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-Professor Philip Alston is the John Norton Pomeroy Professor of Law at NYU, where he co-chairs the NYU Center for Human Rights and Global Justice. He has a distinguished career in the field of international law and human rights. In human rights he was appointed in 2014 as the UN Human Rights Council’s Special Rapporteur on extreme poverty and human rights and has visited and reported on Chile, China, Mauritania, Romania, and Saudi Arabia. He was previously UN Special Rapporteur on extrajudicial, summary, or arbitrary executions from 2004 to 2010 and undertook fact-finding missions to 14 countries. He was a member of the Group of Experts on Darfur appointed in 2007 by the UN Human Rights Council, and was special adviser to the UN High Commissioner for Human Rights on the Millennium Development Goals. He chaired the UN Committee on Economic, Social, and Cultural Rights for eight years until 1998, and at the 1993 World Conference on Human Rights he was elected to chair the first meeting of the Presidents and Chairs of all of the international human rights courts and committees. He was UNICEF’s legal adviser throughout the period of the drafting of the UN Convention on the Rights of the Child. In 2010-11 he was a member of the Independent International Commission investigating human rights violations in Kyrgzstan. As a UN official, he has worked for several other UN agencies and NGOs, throughout his career, as well as taught international law at several prestigious universities, including Fletcher School of Law and Diplomacy and Harvard School of Law.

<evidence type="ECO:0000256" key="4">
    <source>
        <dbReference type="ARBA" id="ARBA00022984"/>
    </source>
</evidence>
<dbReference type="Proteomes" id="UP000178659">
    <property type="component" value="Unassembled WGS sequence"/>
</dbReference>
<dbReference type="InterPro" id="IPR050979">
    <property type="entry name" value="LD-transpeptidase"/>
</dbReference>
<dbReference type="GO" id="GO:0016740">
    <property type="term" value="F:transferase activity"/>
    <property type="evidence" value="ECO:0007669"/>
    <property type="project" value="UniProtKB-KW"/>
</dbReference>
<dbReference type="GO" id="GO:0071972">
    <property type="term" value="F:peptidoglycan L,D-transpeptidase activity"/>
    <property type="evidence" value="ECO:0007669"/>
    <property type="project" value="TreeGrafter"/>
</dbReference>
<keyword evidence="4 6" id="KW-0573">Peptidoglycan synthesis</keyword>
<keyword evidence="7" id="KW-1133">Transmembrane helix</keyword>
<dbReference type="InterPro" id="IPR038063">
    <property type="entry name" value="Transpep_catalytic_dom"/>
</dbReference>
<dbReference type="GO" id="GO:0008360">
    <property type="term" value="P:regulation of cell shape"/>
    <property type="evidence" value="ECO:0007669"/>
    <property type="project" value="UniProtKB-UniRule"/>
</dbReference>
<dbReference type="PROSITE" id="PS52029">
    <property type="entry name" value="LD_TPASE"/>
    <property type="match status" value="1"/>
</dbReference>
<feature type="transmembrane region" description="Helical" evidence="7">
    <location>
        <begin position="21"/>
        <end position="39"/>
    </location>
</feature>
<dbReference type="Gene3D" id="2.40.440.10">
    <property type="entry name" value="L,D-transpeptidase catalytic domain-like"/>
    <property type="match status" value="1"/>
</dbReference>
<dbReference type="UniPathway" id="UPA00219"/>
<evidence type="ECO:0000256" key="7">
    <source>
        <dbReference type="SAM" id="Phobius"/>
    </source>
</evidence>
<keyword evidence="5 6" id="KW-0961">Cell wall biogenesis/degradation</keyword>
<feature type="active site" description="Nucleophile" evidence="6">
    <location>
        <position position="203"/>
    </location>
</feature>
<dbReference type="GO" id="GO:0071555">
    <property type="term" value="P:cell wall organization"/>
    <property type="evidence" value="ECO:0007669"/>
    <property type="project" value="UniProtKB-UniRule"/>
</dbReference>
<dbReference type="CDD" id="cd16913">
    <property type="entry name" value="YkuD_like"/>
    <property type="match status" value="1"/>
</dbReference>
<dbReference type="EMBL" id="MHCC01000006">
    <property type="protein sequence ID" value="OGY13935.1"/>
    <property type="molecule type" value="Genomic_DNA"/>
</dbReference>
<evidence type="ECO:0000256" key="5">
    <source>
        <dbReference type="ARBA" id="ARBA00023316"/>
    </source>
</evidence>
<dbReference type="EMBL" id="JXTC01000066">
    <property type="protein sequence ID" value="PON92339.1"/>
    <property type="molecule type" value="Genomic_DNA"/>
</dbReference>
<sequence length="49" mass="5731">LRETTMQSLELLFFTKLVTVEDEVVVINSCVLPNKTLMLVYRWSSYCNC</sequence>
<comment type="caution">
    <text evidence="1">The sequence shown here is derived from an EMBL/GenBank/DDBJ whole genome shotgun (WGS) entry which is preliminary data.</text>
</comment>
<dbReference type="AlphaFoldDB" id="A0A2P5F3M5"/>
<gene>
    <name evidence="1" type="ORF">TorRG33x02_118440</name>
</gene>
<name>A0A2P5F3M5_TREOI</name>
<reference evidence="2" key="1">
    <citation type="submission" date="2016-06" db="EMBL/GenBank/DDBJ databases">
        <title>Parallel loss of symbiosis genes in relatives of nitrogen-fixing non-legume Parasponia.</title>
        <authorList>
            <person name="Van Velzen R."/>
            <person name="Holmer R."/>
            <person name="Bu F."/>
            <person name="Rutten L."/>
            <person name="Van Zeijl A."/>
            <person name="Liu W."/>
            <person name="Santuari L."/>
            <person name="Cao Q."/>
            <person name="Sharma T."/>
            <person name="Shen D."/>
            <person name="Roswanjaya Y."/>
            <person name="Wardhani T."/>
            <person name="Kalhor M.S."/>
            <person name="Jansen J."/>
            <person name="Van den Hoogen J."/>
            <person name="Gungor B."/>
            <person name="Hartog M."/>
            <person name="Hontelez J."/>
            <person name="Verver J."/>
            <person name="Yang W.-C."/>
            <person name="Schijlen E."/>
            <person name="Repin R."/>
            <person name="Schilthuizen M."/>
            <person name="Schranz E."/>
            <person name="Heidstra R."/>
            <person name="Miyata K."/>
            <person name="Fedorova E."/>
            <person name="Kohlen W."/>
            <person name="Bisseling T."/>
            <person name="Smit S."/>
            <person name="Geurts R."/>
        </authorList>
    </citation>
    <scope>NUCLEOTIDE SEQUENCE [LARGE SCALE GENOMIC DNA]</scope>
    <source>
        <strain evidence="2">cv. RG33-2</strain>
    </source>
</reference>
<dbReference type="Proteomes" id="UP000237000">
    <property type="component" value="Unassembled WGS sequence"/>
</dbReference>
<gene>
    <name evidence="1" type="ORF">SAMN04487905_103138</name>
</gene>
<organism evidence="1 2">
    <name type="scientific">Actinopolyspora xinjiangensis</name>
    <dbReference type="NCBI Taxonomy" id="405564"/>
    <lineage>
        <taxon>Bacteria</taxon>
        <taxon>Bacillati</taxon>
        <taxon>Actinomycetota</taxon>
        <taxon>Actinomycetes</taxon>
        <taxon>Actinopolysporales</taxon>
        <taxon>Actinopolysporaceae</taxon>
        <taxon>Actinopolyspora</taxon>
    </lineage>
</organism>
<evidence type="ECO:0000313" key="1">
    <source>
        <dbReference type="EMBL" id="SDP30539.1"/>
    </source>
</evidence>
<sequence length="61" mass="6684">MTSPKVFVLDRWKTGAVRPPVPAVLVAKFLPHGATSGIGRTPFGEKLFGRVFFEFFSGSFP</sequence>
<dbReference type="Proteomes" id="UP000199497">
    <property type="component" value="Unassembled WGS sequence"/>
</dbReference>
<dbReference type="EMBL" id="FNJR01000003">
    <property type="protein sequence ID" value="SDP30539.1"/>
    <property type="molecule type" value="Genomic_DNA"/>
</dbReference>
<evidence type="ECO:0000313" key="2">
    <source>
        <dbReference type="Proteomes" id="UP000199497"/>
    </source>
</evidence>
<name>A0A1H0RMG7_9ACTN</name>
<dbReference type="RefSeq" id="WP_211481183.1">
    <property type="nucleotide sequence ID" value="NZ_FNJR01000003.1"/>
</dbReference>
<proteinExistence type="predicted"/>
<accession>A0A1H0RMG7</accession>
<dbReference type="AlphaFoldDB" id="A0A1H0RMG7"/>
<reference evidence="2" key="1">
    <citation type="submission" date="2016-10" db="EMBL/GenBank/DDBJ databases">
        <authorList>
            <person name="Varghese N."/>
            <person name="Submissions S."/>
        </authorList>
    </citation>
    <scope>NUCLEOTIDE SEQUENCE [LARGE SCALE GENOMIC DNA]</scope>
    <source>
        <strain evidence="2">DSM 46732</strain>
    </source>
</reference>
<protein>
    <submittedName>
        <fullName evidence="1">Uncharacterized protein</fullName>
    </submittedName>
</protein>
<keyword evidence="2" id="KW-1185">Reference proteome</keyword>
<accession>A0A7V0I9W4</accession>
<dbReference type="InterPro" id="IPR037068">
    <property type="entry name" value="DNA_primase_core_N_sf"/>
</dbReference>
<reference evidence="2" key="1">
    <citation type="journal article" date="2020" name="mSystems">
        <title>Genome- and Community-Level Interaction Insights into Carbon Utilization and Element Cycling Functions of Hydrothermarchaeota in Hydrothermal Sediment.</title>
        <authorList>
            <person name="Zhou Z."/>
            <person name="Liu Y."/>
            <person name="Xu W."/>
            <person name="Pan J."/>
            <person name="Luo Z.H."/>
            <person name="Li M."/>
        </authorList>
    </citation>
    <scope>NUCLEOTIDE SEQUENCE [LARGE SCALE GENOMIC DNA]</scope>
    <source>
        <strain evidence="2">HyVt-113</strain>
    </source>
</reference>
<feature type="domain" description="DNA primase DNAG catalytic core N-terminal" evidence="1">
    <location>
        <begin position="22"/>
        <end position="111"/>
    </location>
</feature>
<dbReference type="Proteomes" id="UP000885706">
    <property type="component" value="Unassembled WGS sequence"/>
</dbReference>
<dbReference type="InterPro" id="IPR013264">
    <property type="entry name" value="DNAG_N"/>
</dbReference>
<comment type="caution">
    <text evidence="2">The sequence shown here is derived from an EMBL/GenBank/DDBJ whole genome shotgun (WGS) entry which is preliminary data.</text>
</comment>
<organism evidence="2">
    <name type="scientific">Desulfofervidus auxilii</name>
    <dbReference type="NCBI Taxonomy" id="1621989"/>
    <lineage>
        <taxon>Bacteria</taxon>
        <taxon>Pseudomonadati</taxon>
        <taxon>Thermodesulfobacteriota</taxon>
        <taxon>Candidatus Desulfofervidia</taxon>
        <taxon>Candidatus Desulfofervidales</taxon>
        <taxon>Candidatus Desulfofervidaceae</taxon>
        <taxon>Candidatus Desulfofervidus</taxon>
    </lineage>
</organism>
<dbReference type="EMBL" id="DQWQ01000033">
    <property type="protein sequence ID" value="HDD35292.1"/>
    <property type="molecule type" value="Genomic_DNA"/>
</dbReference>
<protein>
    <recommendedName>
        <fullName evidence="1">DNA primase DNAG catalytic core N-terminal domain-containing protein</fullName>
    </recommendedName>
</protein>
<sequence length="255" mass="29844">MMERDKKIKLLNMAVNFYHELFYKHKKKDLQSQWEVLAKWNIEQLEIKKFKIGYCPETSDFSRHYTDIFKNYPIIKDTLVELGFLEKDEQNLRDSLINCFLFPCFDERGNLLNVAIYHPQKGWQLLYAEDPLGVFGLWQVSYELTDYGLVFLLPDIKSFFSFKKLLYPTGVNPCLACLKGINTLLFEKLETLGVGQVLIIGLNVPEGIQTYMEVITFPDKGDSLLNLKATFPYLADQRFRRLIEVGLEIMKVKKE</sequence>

-Dr. Ingrid Waldron is a sociologist and Associate Professor in the Faculty of Health at Dalhousie University, Director of the Environmental Noxiousness, Racial Inequities & Community Health Project (The ENRICH Project)
and the Flagship Project Co-Lead of Improving the Health of People of African Descent at Dalhousie’s Healthy Populations Institute. She is the author and co-producer, respectively, of the book and documentary “There’s Something in the Water: Environmental Racism in Indigenous and Black Communities”, directed by Ellen Page and Ian Daniel. Dr. Waldron received a BA in Psychology from McGill University, an MA in Intercultural Education: Race, Ethnicity & Culture from the Institute of Education at the University of London, and a Ph.D. in Sociology & Equity Studies in Education from the University of Toronto. She was also a postdoctoral fellow in the Faculty of Medicine at the University of Toronto. Her doctoral and postdoctoral research at the University of Toronto focused on the impacts of discrimination on the mental health of Black women in Toronto, their conceptualizations of mental illness and help-seeking, and racism within psychiatric discourse and practice. Her research, teaching, and community leadership and advocacy work in Nova Scotia are examining and addressing the health and mental health impacts of structural inequalities within health and mental health care, child welfare, and the environment in Indigenous, Black, immigrant, and refugee communities.